Nintendo has received some very alarming news, at least for the company, as hacking groups have found a way to hack the console’s system through a bug in the processor chip, meaning this bug is not fixable via firmware updates. Speculation has suggested that third parties will now release Switch hardware mods like modchips to assist the ongoing jailbreak in the system.
This hack could allow users to jailbreak their Switch consoles, and one of the two reported independent hacking groups have already been using this to run a Linux ported version on the console. Running Linux home-based brewed apps has been the main focus of the recent hacks to the console, which go back as far as February.
Where exactly is the exploit that allows the Switch to be hacked?
The flaw lies on the Nintendo Switch’s Tegra processor’s USB recovery mode, which happens to be easily overflowed by hackers by simply using a computer via USB connectors. According to the Eurogamer reports, hacks allow users to exploit a specific hardware flaw in order to access the console’s operating system. This means that around 14 million hardware pieces are susceptible to hacks.
These exploits can be used to run custom apps, and in some cases even run a fully enabled touch version of Linux with 3D support. This could affect not only Nintendo users but also Nvidia and Google since this same Switch exploit could be used on Google’s Pixel C tablet and the Nvidia Shield. This exploit was revealed by console hacker fail0verflow who notified all 3 companies.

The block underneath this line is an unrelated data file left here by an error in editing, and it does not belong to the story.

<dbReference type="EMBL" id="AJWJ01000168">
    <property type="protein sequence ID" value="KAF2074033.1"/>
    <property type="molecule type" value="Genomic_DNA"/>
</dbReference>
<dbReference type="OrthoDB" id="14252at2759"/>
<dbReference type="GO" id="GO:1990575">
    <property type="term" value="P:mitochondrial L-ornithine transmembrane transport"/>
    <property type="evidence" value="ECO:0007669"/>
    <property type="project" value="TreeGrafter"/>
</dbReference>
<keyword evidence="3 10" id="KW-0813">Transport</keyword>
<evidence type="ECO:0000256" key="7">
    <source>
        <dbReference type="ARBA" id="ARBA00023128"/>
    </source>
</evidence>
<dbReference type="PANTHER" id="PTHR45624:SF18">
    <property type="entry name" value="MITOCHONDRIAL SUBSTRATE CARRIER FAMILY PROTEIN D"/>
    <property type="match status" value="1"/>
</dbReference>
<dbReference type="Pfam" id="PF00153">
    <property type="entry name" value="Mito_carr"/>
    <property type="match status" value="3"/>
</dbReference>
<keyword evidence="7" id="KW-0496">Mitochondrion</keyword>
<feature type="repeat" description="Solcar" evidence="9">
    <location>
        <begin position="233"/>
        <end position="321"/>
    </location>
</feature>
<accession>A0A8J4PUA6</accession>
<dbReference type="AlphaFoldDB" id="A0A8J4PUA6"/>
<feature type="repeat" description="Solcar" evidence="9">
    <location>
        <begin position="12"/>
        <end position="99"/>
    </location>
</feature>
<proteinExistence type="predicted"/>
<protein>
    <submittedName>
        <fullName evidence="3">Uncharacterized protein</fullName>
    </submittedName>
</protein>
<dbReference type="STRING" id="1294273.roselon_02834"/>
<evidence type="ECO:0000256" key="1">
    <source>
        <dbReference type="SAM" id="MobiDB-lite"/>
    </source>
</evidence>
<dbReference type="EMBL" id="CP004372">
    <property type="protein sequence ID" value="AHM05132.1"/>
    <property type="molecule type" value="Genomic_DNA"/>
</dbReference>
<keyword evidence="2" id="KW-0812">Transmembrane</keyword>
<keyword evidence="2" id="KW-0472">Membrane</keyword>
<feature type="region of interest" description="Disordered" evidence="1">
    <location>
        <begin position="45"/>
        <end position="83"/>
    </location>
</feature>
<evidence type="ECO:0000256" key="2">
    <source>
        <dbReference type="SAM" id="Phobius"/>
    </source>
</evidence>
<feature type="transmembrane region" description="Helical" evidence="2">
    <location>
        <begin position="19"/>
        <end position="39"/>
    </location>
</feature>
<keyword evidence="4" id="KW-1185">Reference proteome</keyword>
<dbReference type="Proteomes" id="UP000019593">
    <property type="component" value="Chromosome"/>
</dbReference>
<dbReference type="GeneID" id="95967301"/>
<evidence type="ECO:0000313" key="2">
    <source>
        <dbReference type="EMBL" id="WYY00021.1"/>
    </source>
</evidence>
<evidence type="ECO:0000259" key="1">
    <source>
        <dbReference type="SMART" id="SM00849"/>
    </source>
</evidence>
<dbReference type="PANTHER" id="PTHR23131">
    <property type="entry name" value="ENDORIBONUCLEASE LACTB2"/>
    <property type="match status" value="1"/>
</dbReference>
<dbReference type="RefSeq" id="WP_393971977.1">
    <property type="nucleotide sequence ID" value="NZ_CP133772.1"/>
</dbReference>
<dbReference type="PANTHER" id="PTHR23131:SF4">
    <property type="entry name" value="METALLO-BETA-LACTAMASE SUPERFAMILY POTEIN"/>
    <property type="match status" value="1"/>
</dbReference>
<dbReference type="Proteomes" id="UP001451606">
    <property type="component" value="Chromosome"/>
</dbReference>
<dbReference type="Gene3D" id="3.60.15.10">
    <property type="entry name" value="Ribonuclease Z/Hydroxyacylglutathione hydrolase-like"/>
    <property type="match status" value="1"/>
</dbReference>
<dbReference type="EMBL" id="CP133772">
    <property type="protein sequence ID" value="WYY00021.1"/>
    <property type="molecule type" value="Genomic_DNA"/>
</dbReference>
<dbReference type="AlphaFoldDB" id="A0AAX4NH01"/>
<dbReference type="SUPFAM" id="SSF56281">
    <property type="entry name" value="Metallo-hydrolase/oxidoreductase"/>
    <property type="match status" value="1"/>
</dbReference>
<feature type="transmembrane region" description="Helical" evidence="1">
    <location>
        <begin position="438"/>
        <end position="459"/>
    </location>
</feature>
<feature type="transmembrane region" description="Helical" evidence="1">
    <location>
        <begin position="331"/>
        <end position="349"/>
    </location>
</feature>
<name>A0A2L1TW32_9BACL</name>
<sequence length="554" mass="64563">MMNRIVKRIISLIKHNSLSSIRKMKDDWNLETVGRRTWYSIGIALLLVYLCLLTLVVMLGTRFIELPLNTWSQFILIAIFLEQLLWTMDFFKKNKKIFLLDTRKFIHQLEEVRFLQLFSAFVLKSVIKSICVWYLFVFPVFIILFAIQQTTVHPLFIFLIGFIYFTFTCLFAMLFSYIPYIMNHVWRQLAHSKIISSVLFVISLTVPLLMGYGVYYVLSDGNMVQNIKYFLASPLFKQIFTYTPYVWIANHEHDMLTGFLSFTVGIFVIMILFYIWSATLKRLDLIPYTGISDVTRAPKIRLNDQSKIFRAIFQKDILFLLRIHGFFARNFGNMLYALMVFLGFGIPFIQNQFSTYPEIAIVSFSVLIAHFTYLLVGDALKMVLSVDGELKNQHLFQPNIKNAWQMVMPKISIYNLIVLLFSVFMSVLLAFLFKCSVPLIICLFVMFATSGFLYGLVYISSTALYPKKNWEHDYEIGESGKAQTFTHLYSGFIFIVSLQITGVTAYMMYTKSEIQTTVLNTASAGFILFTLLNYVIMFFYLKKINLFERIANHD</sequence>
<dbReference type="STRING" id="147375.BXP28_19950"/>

— Ars Technica (@arstechnica) April 25, 2018
How does the hacking potential affect Nintendo?
Nintendo has been put on a tight spot, as the company is now in a situation in which they are basically down to the option of recalling the consoles sold until now once the bug is fixed in a newer version of the hardware, or simply get to the eventual release of a new “flawless” version of the Switch console. The first option is deemed as very unlikely, while the second one has been already hinted by the company.
However, this exploit is allowing many users to access probable malware and exposure to undesired content (if they were to jailbreak), and also the inevitable use of software piracy. Nevertheless, this exploit is still at an early stage of development, but due to the low-level access of the hack, it doesn’t really matter what software updates and protection measures Nintendo tries to install.
This problem presents a challenge for Nintendo as exploit users have been making public comments on how to break into the system, but the company’s main concern is the endorsement of piracy.